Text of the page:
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Last Updated:  Friday, 28 March, 2003, 10:48 GMT
Adult 'cot death syndrome' theory
Heart monitor
Undiagnosed cardiac problems can cause sudden death
An adult version of sudden infant death could be responsible for a large number of fatalities each year, researchers say.

Researchers from the British Heart Foundation (BHF) say if the condition was given an official label, such as sudden adult death syndrome, deaths could be officially certified and investigated.

After cot deaths were officially labelled as the sudden infant death syndrome, it was possible to collate information, identify possible causes and act to protect babies.

The move led to a 70% fall in the number of deaths over a 10 years.

In such cases it can be very difficult to identify a precise cause of death
Dr Tim Bowker, BHF
The new study estimates that in England, 3,500 apparently healthy adults die suddenly each year.

In about 150 of these no cause can be identified. Some could be due to inherited electrical abnormalities in the heart, but these can only be detected when people are alive, and not after death.

The BHF researchers say the lack of a label means bereaved families have no reason for the loss of their loved one, and it is difficult to be sure how many people are really affected by the condition.

The BHF is now funding more research looking at potential causes of unexplained adult death.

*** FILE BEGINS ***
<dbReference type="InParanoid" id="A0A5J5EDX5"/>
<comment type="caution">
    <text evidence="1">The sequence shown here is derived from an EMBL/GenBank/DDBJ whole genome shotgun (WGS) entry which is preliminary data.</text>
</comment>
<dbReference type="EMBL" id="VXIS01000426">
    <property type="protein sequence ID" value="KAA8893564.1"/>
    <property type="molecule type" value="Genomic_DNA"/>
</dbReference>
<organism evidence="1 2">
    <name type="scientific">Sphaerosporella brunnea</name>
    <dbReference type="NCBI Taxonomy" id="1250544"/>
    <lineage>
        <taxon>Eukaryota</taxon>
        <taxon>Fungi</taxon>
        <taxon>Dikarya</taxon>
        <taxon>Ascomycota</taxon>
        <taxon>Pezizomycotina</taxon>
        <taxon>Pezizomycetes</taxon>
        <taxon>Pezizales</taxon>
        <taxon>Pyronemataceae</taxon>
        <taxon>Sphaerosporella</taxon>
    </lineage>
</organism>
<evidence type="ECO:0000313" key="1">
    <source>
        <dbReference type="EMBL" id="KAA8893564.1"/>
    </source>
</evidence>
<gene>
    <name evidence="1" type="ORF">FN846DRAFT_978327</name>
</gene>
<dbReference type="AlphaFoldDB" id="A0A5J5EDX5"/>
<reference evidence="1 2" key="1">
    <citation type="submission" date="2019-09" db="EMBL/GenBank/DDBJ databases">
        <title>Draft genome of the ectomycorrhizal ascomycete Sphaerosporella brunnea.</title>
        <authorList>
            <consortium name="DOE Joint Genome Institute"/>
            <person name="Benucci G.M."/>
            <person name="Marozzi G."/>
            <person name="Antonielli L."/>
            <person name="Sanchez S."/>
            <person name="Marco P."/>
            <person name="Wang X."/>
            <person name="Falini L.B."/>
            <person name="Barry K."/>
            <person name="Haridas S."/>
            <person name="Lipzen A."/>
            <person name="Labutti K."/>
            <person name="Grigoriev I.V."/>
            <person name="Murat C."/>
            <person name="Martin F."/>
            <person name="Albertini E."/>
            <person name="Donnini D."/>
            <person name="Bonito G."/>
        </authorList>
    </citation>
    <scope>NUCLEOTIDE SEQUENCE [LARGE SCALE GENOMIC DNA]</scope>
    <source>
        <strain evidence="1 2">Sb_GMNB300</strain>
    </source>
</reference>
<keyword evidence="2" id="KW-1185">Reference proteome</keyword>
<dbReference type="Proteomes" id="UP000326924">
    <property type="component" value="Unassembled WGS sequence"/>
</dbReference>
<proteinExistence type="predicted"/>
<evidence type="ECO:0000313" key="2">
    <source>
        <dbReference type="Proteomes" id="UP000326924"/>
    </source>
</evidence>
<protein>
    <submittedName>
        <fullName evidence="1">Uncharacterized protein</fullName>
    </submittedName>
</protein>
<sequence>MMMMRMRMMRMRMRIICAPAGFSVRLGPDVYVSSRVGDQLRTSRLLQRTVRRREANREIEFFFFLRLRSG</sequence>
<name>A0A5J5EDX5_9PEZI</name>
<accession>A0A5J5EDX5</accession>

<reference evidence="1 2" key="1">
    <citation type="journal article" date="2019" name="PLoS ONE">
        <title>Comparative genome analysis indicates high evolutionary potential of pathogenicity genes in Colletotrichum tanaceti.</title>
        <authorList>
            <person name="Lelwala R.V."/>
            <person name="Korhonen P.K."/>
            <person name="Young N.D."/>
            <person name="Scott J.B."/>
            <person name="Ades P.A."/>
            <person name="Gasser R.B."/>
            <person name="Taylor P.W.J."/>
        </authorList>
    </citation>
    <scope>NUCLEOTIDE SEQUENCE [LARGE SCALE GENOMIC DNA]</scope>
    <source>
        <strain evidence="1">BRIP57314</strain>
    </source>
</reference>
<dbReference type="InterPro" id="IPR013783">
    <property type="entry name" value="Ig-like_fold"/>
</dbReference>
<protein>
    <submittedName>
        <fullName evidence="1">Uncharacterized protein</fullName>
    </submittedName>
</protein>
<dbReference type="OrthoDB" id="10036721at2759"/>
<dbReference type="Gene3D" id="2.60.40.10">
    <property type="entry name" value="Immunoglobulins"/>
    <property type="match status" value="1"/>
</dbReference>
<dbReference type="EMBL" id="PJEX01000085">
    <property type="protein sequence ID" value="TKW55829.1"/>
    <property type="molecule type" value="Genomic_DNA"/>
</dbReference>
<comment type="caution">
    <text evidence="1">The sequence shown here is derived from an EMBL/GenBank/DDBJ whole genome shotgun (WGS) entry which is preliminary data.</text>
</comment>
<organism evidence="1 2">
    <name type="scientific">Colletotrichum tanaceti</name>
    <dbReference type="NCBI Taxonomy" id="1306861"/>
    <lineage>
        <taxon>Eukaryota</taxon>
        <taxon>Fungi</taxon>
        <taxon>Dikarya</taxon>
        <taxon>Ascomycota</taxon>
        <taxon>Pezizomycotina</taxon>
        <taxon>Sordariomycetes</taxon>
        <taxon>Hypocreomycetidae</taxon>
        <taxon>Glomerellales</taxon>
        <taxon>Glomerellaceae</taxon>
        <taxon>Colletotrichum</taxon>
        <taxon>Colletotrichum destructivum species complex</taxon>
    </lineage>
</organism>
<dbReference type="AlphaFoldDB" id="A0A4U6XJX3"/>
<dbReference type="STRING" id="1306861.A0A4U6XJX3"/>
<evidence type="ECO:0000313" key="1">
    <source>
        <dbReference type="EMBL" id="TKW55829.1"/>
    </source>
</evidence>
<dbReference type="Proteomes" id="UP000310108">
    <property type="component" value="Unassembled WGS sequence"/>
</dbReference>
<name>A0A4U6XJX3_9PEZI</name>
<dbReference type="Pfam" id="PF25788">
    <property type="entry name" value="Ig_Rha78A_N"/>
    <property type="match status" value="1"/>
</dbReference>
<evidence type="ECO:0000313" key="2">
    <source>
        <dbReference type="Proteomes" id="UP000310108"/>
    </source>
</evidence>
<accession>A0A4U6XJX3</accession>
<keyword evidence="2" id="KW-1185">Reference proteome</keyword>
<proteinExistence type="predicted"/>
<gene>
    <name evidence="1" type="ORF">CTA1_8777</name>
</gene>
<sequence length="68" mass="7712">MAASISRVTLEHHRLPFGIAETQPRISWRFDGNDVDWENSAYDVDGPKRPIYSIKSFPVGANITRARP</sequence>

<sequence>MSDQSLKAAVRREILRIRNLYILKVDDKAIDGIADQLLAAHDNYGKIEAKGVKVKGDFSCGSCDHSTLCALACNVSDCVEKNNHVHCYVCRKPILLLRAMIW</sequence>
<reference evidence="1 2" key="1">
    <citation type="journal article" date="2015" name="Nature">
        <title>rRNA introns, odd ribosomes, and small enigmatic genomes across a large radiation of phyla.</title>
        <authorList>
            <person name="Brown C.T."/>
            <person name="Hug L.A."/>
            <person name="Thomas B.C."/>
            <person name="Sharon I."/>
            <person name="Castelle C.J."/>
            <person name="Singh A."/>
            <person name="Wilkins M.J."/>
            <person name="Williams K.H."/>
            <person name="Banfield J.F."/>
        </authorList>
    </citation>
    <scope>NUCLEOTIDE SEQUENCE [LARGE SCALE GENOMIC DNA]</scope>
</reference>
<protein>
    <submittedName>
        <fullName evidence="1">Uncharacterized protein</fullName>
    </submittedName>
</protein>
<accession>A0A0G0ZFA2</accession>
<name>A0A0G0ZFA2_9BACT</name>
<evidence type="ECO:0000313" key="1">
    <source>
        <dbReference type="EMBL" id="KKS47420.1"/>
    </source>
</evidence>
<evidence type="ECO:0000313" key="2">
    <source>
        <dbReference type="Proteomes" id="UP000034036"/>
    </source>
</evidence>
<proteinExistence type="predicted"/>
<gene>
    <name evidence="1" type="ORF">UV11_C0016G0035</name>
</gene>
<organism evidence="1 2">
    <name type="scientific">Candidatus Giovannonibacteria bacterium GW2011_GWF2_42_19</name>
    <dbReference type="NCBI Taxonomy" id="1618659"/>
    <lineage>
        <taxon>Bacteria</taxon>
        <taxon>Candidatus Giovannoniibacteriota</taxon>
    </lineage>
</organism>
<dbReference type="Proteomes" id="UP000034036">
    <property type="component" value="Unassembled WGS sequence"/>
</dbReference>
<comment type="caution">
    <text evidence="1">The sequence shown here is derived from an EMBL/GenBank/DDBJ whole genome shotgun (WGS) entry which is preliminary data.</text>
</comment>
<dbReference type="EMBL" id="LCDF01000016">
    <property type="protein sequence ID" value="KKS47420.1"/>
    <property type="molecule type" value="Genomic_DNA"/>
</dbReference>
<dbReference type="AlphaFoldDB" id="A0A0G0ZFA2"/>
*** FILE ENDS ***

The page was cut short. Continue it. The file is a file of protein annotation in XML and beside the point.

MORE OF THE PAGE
Dr Tim Bowker, associate medical director at the BHF, who is leading the research, said: "It has long been recognised that there are occasions when an apparently previously healthy adult dies suddenly and unexpectedly and any abnormalities found at post-mortem are minimal or non-existent.

"In such cases it can be very difficult to identify a precise cause of death.

"This leads us to question whether these deaths are rare or represent the tip of a larger iceberg."

He added: "Our findings suggest to us that these deaths should be classed as the adult equivalent of the sudden infant death syndrome.

"If the condition is more frequent that we suspect - particularly if across the country pathologists and coroners are using different words to describe the cause of death - we need to give the condition a 'name' to help us gain a greater understanding of the scale of the problem."

Dr Bowker added; "Not until it is accepted practice to identify all these unexplained deaths and to label them as such, will it become possible to study them systematically, identify their causes and find ways of preventing them from occurring - and the name we propose is 'sudden adult death syndrome' or 'SADS'."

Medical history

Professor Sir Charles George, medical director of the BHF, said: "This study takes us another step closer to unravelling the mystery that surrounds the tragedy of healthy adults dying prematurely from sudden adult death.

"Because the 'alarm bells' only start ringing after the death of a seemingly well adult, we hope our new findings will encourage people to look back into their family's medical history and to think about whether any close relatives may have died young from unexplained causes."

But he said: "At this stage, there is not sufficient evidence to back calls for population screening.

"What is needed is further research and accurate pathology to assess the scale of the problem and widespread support and follow up of surviving relatives."

The research is published in the Quarterly Journal of Medicine.

Genetic clue to heart disorder
01 Mar 03 |  Health
'Why did my daughter die?'
11 Oct 02 |  Health
Sudden death syndrome
19 Aug 99 |  Medical notes

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